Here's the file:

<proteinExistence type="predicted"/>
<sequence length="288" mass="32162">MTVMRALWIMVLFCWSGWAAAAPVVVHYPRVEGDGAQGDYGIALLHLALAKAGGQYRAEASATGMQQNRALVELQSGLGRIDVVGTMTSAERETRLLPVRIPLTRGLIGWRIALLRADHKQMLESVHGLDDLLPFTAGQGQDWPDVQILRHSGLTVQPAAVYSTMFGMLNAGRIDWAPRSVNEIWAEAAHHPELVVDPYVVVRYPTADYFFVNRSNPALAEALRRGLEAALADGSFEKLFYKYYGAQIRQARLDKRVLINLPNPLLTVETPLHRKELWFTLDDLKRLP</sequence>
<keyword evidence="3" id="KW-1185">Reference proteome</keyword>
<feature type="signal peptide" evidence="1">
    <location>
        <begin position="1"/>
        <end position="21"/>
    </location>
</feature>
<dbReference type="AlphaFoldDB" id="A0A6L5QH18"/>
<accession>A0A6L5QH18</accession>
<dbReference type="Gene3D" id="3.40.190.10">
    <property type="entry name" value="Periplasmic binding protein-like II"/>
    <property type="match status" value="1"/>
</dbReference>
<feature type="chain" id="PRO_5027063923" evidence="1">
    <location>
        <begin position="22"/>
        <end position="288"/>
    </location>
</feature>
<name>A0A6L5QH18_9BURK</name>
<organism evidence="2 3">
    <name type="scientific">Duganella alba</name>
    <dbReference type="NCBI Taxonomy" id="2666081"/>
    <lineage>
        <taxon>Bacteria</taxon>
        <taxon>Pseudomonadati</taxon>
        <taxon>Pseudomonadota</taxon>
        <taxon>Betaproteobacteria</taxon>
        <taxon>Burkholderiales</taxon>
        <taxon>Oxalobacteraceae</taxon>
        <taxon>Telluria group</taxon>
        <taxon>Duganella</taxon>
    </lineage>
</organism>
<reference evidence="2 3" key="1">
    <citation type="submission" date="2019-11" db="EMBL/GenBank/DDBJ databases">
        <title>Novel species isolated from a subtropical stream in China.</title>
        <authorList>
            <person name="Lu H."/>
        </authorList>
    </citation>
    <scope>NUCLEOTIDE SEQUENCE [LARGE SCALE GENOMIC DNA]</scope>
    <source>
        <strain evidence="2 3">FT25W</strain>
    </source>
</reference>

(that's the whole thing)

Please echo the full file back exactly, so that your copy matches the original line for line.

<proteinExistence type="predicted"/>
<sequence length="288" mass="32162">MTVMRALWIMVLFCWSGWAAAAPVVVHYPRVEGDGAQGDYGIALLHLALAKAGGQYRAEASATGMQQNRALVELQSGLGRIDVVGTMTSAERETRLLPVRIPLTRGLIGWRIALLRADHKQMLESVHGLDDLLPFTAGQGQDWPDVQILRHSGLTVQPAAVYSTMFGMLNAGRIDWAPRSVNEIWAEAAHHPELVVDPYVVVRYPTADYFFVNRSNPALAEALRRGLEAALADGSFEKLFYKYYGAQIRQARLDKRVLINLPNPLLTVETPLHRKELWFTLDDLKRLP</sequence>
<keyword evidence="3" id="KW-1185">Reference proteome</keyword>
<feature type="signal peptide" evidence="1">
    <location>
        <begin position="1"/>
        <end position="21"/>
    </location>
</feature>
<dbReference type="AlphaFoldDB" id="A0A6L5QH18"/>
<accession>A0A6L5QH18</accession>
<dbReference type="Gene3D" id="3.40.190.10">
    <property type="entry name" value="Periplasmic binding protein-like II"/>
    <property type="match status" value="1"/>
</dbReference>
<feature type="chain" id="PRO_5027063923" evidence="1">
    <location>
        <begin position="22"/>
        <end position="288"/>
    </location>
</feature>
<name>A0A6L5QH18_9BURK</name>
<organism evidence="2 3">
    <name type="scientific">Duganella alba</name>
    <dbReference type="NCBI Taxonomy" id="2666081"/>
    <lineage>
        <taxon>Bacteria</taxon>
        <taxon>Pseudomonadati</taxon>
        <taxon>Pseudomonadota</taxon>
        <taxon>Betaproteobacteria</taxon>
        <taxon>Burkholderiales</taxon>
        <taxon>Oxalobacteraceae</taxon>
        <taxon>Telluria group</taxon>
        <taxon>Duganella</taxon>
    </lineage>
</organism>
<reference evidence="2 3" key="1">
    <citation type="submission" date="2019-11" db="EMBL/GenBank/DDBJ databases">
        <title>Novel species isolated from a subtropical stream in China.</title>
        <authorList>
            <person name="Lu H."/>
        </authorList>
    </citation>
    <scope>NUCLEOTIDE SEQUENCE [LARGE SCALE GENOMIC DNA]</scope>
    <source>
        <strain evidence="2 3">FT25W</strain>
    </source>
</reference>